# The mutual density of $X,Y$ in $\{|t|+|s|<1\}$ is constant, are $X,Y$ independent?

Let $$X,Y$$ absolutely continuous random variables with density finctions $$f_X,f_Y$$. Assume that the mutual density $$f_{X,Y}$$ equals to a constant $$c$$ in $$\{(t,s)\in\mathbb{R}^2:|t|+|s|<1\}$$. Are $$X,Y$$ independent?

I guess I need to use $$\int_{-1}^0 \int _{1+s}^{−1−s}f_{X,Y}(x,y)dxdy+\int_0^1\int_{1−s}^{s−1}f_{X,Y}(x,y)dxdy=c$$, But I'm not sure how can it help me.

The defenition of independent random variables is random variables $$X,Y$$ such that $$\forall(t,s)\in \mathbb{R}^2, F_{X,Y}(t,s)=F_X(t)F_Y(s)$$.

• Your thoughts/work? – StubbornAtom Dec 26 '18 at 17:40
• By sketching a picture of the region $S=\{(x,y):|x|+|y|<1\}$ you will see that Support$(X_1)\times$ Support$(X_2)\ne S$, violating a necessary condition of independence of $X_1$ and $X_2$. – StubbornAtom Dec 26 '18 at 18:28
• Just to complement @StubbornAtom: also see math.stackexchange.com/questions/663175/… – Just_to_Answer Dec 26 '18 at 18:34
• and one more note: from the picture of the support (the diamond centered at the origin), think about the locations inside the unit square outside the diamond. For those the marginals will be non-zero, but the joint will be zero. – Just_to_Answer Dec 26 '18 at 18:36
• An illustration of @StubbornAtom's comment can be found my answer where I called it the eyeball test. If the support of the joint pdf is not a rectangle with sides parallel to the axes, then the random variables are dependent: no need for finding the marginal densities and checking whether or not $f_{X,Y}(x,y)$ equals the product of $f_X(x)$ and $f_Y(y)$ everywhere in the plane. – Dilip Sarwate Dec 26 '18 at 23:17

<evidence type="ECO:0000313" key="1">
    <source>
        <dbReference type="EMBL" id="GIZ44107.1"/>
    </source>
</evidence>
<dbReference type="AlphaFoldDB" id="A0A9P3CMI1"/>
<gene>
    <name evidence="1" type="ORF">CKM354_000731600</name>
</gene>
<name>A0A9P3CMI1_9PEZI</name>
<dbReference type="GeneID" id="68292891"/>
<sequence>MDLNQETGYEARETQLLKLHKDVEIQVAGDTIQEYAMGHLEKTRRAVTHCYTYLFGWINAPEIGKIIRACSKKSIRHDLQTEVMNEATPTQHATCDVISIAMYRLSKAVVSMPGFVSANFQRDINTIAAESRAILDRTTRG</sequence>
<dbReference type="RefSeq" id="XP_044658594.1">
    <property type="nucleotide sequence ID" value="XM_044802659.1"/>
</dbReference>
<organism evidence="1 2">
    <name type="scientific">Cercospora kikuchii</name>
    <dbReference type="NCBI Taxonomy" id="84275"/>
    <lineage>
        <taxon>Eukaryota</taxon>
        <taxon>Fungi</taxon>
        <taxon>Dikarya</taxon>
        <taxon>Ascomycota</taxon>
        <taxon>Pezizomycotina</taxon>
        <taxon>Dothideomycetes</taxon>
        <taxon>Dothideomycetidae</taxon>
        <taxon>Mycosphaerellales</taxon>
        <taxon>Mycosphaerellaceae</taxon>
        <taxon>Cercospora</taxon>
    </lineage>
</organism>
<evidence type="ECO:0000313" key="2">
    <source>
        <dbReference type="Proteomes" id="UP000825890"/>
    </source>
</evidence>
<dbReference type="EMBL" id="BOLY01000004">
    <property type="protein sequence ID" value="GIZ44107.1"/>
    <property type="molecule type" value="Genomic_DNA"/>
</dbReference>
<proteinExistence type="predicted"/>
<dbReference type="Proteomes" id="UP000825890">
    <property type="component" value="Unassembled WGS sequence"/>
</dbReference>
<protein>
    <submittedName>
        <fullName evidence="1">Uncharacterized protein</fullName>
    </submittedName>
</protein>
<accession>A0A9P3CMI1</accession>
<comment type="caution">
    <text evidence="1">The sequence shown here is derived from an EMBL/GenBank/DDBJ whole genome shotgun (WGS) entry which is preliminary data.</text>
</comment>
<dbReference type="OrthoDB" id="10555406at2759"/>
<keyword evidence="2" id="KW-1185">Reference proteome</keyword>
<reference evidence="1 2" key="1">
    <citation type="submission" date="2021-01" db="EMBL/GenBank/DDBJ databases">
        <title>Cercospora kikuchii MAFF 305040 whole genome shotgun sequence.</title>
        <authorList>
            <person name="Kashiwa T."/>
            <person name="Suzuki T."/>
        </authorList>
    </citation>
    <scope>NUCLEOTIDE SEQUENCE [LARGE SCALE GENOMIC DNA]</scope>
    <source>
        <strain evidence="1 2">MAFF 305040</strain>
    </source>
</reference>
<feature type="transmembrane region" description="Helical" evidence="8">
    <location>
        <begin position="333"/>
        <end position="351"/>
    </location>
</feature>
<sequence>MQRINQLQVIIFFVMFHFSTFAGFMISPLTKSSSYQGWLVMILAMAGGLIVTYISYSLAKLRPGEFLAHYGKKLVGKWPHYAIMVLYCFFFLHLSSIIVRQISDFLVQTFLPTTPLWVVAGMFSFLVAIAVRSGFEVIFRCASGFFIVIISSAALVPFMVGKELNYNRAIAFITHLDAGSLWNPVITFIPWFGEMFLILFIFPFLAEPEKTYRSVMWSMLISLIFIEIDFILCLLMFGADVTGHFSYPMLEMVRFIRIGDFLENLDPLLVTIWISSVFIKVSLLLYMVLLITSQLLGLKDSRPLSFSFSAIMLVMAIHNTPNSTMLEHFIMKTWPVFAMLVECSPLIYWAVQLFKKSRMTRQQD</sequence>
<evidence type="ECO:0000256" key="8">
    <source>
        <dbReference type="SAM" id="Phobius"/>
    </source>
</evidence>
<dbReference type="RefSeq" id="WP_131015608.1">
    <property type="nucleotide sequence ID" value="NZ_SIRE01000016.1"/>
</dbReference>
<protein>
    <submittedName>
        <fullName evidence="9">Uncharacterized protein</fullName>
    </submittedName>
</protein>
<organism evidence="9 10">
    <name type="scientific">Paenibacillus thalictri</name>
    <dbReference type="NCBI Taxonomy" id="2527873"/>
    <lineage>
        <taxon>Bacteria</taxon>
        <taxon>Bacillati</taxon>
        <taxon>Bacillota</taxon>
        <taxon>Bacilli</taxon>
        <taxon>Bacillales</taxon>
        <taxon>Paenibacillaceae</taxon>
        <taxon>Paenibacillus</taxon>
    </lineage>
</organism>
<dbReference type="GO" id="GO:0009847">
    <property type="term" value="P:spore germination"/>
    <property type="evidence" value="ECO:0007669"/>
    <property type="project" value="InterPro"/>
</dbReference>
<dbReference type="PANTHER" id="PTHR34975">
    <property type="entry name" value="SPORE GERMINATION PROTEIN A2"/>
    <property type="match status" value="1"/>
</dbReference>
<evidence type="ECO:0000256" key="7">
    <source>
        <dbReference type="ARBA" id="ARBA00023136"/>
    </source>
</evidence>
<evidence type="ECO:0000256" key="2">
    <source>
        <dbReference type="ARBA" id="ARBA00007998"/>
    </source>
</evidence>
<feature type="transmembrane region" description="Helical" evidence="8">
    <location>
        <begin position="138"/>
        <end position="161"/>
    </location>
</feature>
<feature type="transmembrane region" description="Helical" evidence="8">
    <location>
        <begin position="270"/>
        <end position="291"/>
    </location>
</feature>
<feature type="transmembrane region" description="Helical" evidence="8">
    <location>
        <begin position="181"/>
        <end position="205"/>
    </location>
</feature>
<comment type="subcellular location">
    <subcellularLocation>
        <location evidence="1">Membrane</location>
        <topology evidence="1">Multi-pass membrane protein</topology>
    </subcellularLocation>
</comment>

The joint support of $$(X,Y)$$ is the set

$$S=\left\{(x,y)\in\mathbb R^2:|x|+|y|\le 1\right\}$$

Sketch the region $$S$$. It should look like this picture:

Let $$S_1$$ and $$S_2$$ be the supports of $$X$$ and $$Y$$ respectively. Clearly,

$$S_1=\{x\in\mathbb R:-1\le x\le 1\}=\{y\in\mathbb R:-1\le y\le 1\}=S_2$$

A necessary condition of independence of two jointly distributed random variables is that their joint support must be the Cartesian product of their marginal supports.

That is, $$X$$ and $$Y$$ are independent only if $$\text{supp}(X,Y)=\text{supp}(X)\times \text{supp}(Y)$$.

[Simplest example: Consider $$(X,Y)$$ uniform on the unit square.]

Here of course $$S\ne S_1\times S_2$$, as should be evident from the picture above. Hence $$X$$ are $$Y$$ are dependent.

Equivalently, observe that $$P\{0.5\le X\le 1,0.5\le Y\le 1\}=0\ne P\{0.5\le X\le 1\}P\{0.5\le Y\le 1\}$$

So no need really to check whether $$F_{X,Y}=F_{X}F_Y$$ or $$f_{X,Y}=f_Xf_Y$$ for independence of $$X$$ and $$Y$$.

Also see this relevant answer from Dilip Sarwate.

• I only know that $f_{X,Y}$ is constant in the diamond, but it could be equal to $c=0$. Doesn't it contradict the support of $f_{X,Y}$? @StubbornAtom – J. Doe Dec 27 '18 at 12:22
• @J.Doe How could $f_{X,Y}$ equal zero ? The region $S$ has a finite area, $f_{X,Y}$ equals the reciprocal of that area whenever $|x|+|y|<1$. – StubbornAtom Dec 27 '18 at 12:34
• @J.Doe "contradict the support of $f_{X,Y}$" ?? – StubbornAtom Dec 27 '18 at 12:40